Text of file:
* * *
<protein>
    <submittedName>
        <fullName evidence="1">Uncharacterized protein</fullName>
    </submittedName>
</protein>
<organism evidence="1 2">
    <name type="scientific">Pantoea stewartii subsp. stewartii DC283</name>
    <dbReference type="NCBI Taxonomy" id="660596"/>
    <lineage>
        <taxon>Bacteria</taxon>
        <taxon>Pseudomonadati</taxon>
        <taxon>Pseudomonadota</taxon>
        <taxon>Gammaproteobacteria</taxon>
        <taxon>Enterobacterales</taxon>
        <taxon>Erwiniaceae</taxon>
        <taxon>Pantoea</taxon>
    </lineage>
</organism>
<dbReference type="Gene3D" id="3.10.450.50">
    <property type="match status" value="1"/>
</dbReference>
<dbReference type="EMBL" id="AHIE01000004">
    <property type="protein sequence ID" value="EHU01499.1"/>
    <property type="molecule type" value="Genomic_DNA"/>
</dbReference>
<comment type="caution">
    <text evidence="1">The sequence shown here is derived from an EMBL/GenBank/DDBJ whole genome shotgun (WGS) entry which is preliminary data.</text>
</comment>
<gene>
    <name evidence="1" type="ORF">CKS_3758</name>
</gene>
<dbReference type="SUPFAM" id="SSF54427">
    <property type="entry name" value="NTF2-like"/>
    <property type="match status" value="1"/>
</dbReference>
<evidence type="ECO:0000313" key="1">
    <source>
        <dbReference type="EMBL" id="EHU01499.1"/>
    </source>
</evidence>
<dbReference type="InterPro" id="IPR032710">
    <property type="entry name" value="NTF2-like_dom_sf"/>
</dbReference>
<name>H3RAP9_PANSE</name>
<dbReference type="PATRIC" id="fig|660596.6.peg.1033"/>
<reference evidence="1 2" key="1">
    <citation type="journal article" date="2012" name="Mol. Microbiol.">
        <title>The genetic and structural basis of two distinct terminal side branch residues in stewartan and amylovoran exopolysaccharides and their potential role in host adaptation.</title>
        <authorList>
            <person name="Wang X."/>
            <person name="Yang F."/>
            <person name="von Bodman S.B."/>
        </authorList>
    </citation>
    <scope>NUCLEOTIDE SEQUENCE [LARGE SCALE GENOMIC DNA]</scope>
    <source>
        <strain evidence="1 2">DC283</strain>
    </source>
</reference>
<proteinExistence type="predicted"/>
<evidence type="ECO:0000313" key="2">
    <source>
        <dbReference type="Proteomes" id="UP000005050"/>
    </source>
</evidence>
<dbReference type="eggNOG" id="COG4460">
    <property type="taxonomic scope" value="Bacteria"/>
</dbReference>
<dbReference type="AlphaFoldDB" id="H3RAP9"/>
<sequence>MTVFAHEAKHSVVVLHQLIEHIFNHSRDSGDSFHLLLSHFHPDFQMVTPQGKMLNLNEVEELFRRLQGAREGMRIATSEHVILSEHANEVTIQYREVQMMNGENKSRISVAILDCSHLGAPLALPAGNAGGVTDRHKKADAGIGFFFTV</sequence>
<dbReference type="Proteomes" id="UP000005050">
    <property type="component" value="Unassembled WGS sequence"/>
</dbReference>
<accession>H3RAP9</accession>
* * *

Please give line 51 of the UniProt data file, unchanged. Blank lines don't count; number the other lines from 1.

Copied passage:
            <person name="Yang F."/>